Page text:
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Ray Bradbury
American novelist, short story writer, essayist, playwright, screenwriter and poet, was born August 22, 1920 in Waukegan, Illinois. He graduated from a Los Angeles high school in 1938. Although his formal education ended there, he became a "student of life," selling newspapers on L.A. street... show more
American novelist, short story writer, essayist, playwright, screenwriter and poet, was born August 22, 1920 in Waukegan, Illinois. He graduated from a Los Angeles high school in 1938. Although his formal education ended there, he became a "student of life," selling newspapers on L.A. street corners from 1938 to 1942, spending his nights in the public library and his days at the typewriter. He became a full-time writer in 1943, and contributed numerous short stories to periodicals before publishing a collection of them, Dark Carnival, in 1947.

His reputation as a writer of courage and vision was established with the publication of The Martian Chronicles in 1950, which describes the first attempts of Earth people to conquer and colonize Mars, and the unintended consequences. Next came The Illustrated Man and then, in 1953, Fahrenheit 451, which many consider to be Bradbury's masterpiece, a scathing indictment of censorship set in a future world where the written word is forbidden. In an attempt to salvage their history and culture, a group of rebels memorize entire works of literature and philosophy as their books are burned by the totalitarian state. Other works include The October Country, Dandelion Wine, A Medicine for Melancholy, Something Wicked This Way Comes, I Sing the Body Electric!, Quicker Than the Eye, and Driving Blind. In all, Bradbury has published more than thirty books, close to 600 short stories, and numerous poems, essays, and plays. His short stories have appeared in more than 1,000 school curriculum "recommended reading" anthologies.

Ray Bradbury's work has been included in four Best American Short Story collections. He has been awarded the O. Henry Memorial Award, the Benjamin Franklin Award, the World Fantasy Award for Lifetime Achievement, the Grand Master Award from the Science Fiction Writers of America, the PEN Center USA West Lifetime Achievement Award, among others. In November 2000, the National Book Foundation Medal for Distinguished Contribution to American Letters was conferred upon Mr. Bradbury at the 2000 National Book Awards Ceremony in New York City.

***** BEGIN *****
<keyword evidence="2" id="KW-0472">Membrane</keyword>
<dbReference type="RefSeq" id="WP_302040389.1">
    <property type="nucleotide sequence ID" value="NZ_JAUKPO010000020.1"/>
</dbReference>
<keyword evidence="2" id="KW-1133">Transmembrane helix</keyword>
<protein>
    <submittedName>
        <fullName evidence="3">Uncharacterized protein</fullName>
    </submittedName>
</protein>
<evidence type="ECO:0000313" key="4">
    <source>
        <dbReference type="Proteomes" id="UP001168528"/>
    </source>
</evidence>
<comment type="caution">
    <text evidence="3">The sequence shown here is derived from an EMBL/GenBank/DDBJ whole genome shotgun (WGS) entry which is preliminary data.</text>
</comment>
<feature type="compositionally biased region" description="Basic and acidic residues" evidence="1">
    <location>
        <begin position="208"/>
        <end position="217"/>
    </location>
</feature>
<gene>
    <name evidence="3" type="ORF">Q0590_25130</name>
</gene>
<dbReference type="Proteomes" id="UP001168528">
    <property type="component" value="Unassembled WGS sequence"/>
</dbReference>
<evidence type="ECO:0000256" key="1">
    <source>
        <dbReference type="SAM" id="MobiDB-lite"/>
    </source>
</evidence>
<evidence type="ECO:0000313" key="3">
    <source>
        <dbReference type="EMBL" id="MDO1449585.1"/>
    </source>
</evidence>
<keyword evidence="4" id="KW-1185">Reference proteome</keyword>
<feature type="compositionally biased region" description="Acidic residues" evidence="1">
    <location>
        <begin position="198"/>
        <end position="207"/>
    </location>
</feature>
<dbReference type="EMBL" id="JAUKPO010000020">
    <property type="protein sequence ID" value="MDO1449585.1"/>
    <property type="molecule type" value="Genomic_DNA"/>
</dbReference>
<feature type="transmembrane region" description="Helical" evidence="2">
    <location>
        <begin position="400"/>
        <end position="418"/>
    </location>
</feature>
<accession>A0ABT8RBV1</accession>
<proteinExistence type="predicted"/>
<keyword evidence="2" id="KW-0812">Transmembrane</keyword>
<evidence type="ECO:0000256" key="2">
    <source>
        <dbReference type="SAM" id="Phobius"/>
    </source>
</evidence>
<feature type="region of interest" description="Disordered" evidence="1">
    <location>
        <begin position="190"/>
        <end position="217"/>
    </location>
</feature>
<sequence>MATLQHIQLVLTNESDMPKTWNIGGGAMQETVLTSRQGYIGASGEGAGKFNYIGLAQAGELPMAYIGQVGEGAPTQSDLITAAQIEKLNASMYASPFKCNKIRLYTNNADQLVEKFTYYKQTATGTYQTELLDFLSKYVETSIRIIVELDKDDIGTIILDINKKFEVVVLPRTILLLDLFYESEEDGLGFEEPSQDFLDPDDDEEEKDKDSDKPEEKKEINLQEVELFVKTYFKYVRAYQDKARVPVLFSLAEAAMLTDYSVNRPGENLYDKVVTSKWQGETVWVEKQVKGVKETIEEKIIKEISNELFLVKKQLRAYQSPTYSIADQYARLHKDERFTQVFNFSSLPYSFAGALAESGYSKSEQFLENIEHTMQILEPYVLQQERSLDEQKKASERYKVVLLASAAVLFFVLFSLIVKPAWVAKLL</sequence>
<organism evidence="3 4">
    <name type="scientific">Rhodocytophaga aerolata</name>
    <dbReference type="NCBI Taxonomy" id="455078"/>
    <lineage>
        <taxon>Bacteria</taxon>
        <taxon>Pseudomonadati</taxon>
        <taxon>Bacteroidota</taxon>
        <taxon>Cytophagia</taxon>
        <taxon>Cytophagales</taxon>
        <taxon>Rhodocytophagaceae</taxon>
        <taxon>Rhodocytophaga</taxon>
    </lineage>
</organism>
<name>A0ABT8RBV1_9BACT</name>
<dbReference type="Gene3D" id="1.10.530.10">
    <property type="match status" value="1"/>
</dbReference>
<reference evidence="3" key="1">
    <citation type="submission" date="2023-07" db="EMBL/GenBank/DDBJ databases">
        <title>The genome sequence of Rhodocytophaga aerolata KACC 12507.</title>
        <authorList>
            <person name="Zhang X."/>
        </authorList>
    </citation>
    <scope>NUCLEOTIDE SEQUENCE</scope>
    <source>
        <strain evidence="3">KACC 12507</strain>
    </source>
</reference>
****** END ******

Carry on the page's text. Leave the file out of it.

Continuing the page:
Ray Bradbury has never confined his vision to the purely literary. He has been nominated for an Academy Award (for his animated film Icarus Montgolfier Wright), and has won an Emmy Award (for his teleplay of The Halloween Tree). He adapted sixty-five of his stories for television's Ray Bradbury Theater. He was the creative consultant on the United States Pavilion at the 1964 New York World's Fair. In 1982 he created the interior metaphors for the Spaceship Earth display at Epcot Center, Disney World, and later contributed to the conception of the Orbitron space ride at Euro-Disney, France.

Married since 1947, Mr. Bradbury and his wife Maggie lived in Los Angeles with their numerous cats. Together, they raised four daughters and had eight grandchildren. Sadly, Maggie passed away in November of 2003.

On the occasion of his 80th birthday in August 2000, Bradbury said, "The great fun in my life has been getting up every morning and rushing to the typewriter because some new idea has hit me. The feeling I have every day is very much the same as it was when I was twelve. In any event, here I am, eighty years old, feeling no different, full of a great sense of joy, and glad for the long life that has been allowed me. I have good plans for the next ten or twenty years, and I hope you'll come along."
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Birth date: 1920-08-22
Died: 2012-06-05
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Community Reviews
Musings/Träumereien/Devaneios
Musings/Träumereien/Devaneios rated it 4 weeks ago
(Original Review, 1980-09-11)I tend to think in too cynical channels, and some comments sort of swept me back to the days when I found a Pocketbook (that's the trademarked name, not the generic) called NEW TALES OF SPACE AND TIME on the racks in our local US Import bookshop, plunked down my 2 escudo...
Musings/Träumereien/Devaneios
Musings/Träumereien/Devaneios rated it 1 month ago
(Original Review, 1980-11-16)There are two ways to look at the work of Ray Bradbury. One is to remember how it was: to return to the old friends of youth, when these stories were beautiful, perceptive and spoke of important things. The other is to look at them as they are now: elegant, but a little ...
My Never Ending List
My Never Ending List rated it 1 month ago
That was an interesting story. With an assortment of monsters, I thought their night would never end. They had only set out to go trick-or-treating but the Halloween pumpkin tree provided them a magical experience. It was Halloween night and as they gathered, they noticed that Pipkin was not among...
Kaethe
Kaethe rated it 2 months ago
The prologue begins with an opening line reminiscent of A Christmas Carol: "First of all, it was October, a rare time for boys." Forty or so years ago I read this and identified with the boys, of course I did. This time I couldn't. So it was just a bunch of wordplay and monologuing and there was n...
Portable Mistletoe
Portable Mistletoe rated it 3 months ago
Bradbury gifts us with his wonderful imagery and realistically grubby little boys, as usual, which made reading this book worthwhile. As a story, though, it was not nearly as engaging as I usually find his work. It probably works better for a young audience, as a not-overtly-scary tale of the real o...
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